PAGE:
In the days before he left office, Governor Arnold Schwarzenegger's administration planted a chemical time bomb in California strawberry fields that, if not defused, could cause cancer, thyroid toxicity, permanent neurological damage, and miscarriages, according to 54 distinguished chemists, including five Nobel laureates (PDF).
The chemical in question is called methyl iodide (or iodomethane) and is marketed under the trade name MIDAS by Arysta LifeScience, a Tokyo-based firm that is the world's largest privately held agrichemical company. Methyl iodide is a fumigant that is injected into fields before planting to kill insects, microorganisms, fungi, weed seeds—virtually every living organism.
Claiming that it can also kill the humans who handle it or are unfortunate enough to live in the vicinity of farms (PDF), a group of farm workers and environmental health organizations filed suit late last year to reverse California's Department of Pesticide Regulation's approval of methyl iodide's use.
"We are going to court to challenge the last-minute approval of this cancer-causing pesticide," said Paul Towers, director of Pesticide Watch Education Fund, a public health and environmental organization that is one of the plaintiffs. "The department did this despite the state's own Scientific Review Committee's unanimous warning that it was too toxic to be let out of the laboratory."
The suit claims that the Department of Pesticide Regulation violated the California Environmental Quality Act, Birth Defects Prevention Act, and Pesticide Contamination Prevention Act.
But the plaintiffs are also taking aim at the tactics officials used to get the approval through before the arrival of a new, perhaps less agribusiness-friendly administration. Realizing they hadn't left themselves enough time to fully implement the approval process before Governor Jerry Brown was sworn in, they declared an "emergency." Under the law, registration of pesticides for restricted use can be fast-tracked in California in emergency situations.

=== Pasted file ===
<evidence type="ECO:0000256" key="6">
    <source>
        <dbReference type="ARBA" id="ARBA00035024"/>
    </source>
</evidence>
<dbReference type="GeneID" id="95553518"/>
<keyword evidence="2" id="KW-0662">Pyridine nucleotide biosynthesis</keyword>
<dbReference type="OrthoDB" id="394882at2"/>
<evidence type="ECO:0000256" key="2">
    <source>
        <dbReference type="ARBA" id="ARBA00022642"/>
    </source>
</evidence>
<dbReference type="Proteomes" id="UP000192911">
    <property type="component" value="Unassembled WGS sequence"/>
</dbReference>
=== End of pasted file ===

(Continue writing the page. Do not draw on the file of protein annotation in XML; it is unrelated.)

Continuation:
"They created their own emergency," said Greg Loarie, an attorney at Earthjustice, a public-interest law firm that is handling the case. "They didn't have to register methyl iodide. They could have waited; they just didn't want to. So our lawsuit claims that the purported emergency is bogus."
Interest in methyl iodide has risen as a result of the phasing-out of methyl bromide, chemical agriculture's fumigant du-jour until it began to be eliminated in the 1990s because of the severe damage it caused to the stratosphere's ozone layer. In terms of human health, however, the changeover represented a leap from the frying pan into the fire.
When the Bush-era Environmental Protection Agency (EPA) was considering allowing methyl iodide's use as a pesticide, the 54 chemists mentioned earlier in this post sent the agency a detailed letter that was at times scathing and at others pleading (PDF). "Agents like methyl iodide are extraordinarily well-known cancer hazards in the chemical community," they wrote. "Because of methyl iodide's high volatility and water solubility, broad use of this chemical in agriculture will guarantee substantial releases to air, surface waters, and ground water, and will result in exposures for many people."
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The researchers concluded: "It is astounding then that the Office of Pesticide Programs is working to legalize one of the more toxic chemicals used in manufacturing into the environment."
It's worth noting that when scientists want to create experimental cancer cells in the laboratory they use methyl iodide.
But warnings from members of the scientific community—even Nobel Prize winners—went unheard at the EPA, which cleared the way for methyl iodide's use in the 46 states that don't have their own environmental protection units. Of the four states that do, New York and Washington refused to allow it. Florida and California have given the chemical their blessing.
As part of its approval of the new fumigant, Florida required that Arysta monitor air and groundwater quality near sites where it was applied. The early results showed potentially dangerous levels of the chemical and its byproducts in the air and water.
For the time being, California's decision to approve the chemical is something of a moot point. Fumigants are not typically applied during the winter. Come spring, Loarie is not ruling out using a legal injunction to stop methyl iodide's use until the Department of Pesticide Regulation obeys the law.
Correction: This piece originally included several references to methyl bromide when it should have referred to methyl iodide.
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